Luleå Biennial 2020:
Time on Earth
Last chance The Luleå Biennial 2020: Time on Earth
Wednesday February 10, 16~20 and Saturday February 13–Sunday February 14, 12~16
Galleri Syster is open. Group show with Augusta Strömberg, Susanna Jablonski and Ana Vaz.
Thursday February 11–Sunday February 14, 12~16
Havremagasinet länskonsthall in Bodenis open. Group show with Beatrice Gibson, Susanna Jablonski, Birgitta Linhart, Fathia Mohidin, Charlotte Posenenske, Tommy Tommie and Danae Valenza.
Saturday February 13–Sunday February 14, 14~18
The former prison Vita Duvan is open with an electro acoustic installation by Maria W Horn.
Saturday February 13, 15~19
The artist Markus Öhrn and the poet David Väyrynens sound installation "Bikt" is exhibited on the ice by Residensgatan in Luleå. Listen to older generations of Tornedal women and their testimonies.
Book your visit via Billetto. Drop in is possible as far as space allows.
For those of you who do not have the opportunity to physically visit the Luleå Biennale on site, a radio show including artist talks, sound works and specially written essays will be on stream on Saturday February 13–Sunday February 14. Visit our radio page here.
The exhibitions at Norrbotten's Museum, Luleå konsthall, Välkommaskolan in Malmberget and the Silver Museum are unfortunatly closed.
I’ve been on an exciting journey with Brecht, which has taken me in many directions. I’d like to tell you some of my thoughts. It’s an unusual approach for me, to leave the comfort of my ordinary concepts and be more free. Indeed, truly difficult, for someone who lost her language decades ago doing thesis work, trying in vain to write legible prose for an interested audience.
I’ve decided to remain within the field where I’ve been active for years, as a critic and a researcher of picturebooks, and a former drama and film teacher. Where I currently work, as a teacher at an art school, we’ve been offering postgraduate courses for professional illustrators and graphic designers for ten years, teaching picturebook storytelling (where I participate) and the art of creating comics and graphic novels (where I show up as a guest sometimes, simply because I feel like it). In the former courses, one thing we’ve been trying to do is to make the participants break from their existing styles and mannerisms, through a number of techniques: by convincing them to be playful, free, and wild, by allowing them to quote freely from the artworld or choose among different models and techniques, that they can then paraphrase, steal from, refer to, or allude to in tributes or intertextual references. In a following project they have then been asked to pick a predecessor from among different more or less forgotten picturebook classics, and then renew it, giving it a new actuality and a new artistic height through remediation (with the purpose of “healing”). It’s been very fun and rewarding to follow this development!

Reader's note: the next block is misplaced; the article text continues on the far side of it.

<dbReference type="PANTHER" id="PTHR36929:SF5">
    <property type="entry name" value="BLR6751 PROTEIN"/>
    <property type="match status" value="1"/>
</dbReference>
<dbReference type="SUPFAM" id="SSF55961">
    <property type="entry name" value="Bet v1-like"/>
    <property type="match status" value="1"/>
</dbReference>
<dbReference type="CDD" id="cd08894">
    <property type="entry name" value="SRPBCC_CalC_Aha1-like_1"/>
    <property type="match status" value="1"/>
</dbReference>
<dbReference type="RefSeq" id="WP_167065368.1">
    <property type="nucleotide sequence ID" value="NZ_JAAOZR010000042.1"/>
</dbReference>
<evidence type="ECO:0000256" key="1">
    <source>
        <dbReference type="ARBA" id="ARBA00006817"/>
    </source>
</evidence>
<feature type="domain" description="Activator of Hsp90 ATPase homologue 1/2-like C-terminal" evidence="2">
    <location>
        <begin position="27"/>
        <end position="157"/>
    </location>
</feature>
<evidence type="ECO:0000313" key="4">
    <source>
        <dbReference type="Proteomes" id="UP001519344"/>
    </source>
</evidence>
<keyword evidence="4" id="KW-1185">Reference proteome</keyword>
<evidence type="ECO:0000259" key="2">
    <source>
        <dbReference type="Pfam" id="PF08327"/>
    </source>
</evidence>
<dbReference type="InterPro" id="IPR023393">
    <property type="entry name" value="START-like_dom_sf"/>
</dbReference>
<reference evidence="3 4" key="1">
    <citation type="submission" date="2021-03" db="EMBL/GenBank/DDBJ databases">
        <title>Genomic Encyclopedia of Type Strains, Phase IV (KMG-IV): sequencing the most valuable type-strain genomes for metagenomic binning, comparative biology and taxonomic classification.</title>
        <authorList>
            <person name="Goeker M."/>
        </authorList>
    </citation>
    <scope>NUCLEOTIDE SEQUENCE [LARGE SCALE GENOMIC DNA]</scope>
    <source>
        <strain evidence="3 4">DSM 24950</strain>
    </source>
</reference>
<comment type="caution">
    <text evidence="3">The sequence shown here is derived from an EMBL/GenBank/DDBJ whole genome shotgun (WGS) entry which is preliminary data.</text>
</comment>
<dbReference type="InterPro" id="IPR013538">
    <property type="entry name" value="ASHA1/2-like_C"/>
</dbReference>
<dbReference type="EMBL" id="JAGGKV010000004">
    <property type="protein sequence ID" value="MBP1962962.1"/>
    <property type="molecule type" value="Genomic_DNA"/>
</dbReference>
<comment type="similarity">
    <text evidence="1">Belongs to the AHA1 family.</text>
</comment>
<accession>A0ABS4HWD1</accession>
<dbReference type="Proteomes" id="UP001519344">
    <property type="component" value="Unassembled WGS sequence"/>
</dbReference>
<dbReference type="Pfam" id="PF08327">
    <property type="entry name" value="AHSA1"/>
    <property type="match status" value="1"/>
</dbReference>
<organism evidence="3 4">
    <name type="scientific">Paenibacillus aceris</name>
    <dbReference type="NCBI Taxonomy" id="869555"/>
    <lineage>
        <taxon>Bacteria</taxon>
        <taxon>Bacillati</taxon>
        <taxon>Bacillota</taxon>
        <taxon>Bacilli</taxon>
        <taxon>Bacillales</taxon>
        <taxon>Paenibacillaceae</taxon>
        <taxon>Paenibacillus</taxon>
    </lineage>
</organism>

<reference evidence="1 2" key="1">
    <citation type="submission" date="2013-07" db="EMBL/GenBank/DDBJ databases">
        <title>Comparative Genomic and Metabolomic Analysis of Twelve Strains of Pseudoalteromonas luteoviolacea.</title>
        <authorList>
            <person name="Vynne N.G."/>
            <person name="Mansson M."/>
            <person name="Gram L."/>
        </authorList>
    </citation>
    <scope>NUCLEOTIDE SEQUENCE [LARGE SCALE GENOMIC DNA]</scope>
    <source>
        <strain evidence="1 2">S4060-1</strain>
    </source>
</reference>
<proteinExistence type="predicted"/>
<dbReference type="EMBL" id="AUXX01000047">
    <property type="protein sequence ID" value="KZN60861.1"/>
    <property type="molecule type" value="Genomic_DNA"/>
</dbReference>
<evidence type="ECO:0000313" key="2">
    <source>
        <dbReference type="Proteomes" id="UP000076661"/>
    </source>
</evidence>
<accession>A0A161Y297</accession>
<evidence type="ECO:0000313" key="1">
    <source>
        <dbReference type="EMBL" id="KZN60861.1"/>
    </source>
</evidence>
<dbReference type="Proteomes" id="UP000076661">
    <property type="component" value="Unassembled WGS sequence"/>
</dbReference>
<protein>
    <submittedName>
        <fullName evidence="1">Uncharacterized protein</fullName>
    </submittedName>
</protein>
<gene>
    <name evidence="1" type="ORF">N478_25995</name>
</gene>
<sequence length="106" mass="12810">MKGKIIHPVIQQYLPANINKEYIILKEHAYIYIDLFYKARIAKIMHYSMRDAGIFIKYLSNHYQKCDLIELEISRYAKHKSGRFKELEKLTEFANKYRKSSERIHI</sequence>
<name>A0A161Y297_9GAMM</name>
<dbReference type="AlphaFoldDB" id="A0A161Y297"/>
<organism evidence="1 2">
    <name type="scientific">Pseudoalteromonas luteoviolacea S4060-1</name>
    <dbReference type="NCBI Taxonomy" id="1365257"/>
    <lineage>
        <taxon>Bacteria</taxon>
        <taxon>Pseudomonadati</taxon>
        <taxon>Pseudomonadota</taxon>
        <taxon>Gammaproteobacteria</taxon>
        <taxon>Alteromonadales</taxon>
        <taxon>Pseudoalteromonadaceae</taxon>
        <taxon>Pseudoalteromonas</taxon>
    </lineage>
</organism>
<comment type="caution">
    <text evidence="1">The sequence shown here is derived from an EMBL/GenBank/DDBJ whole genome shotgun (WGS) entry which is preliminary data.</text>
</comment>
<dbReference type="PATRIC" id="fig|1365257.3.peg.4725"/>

My idea about Brecht and How Much Is Your Iron? is that we would plan another phase, a “transmediation”. This would make it possible to put all of our talk to the test, to challenge our ideas about the picture book as a performative artform related to theater; now the students will be assigned the task of investigating that talk by making a picturebook out of a one-act play by Brecht! How can one medium be understood by another medium? What is won in the transformation? How can the acoustic qualities be replaced in perception? What artistic challenges would such a transformation entail? What pedagogical challenges, if we were to try and honor Brecht’s didactic ambitions and critical/political aims? And how do the challenges look depending on who the implied readers are?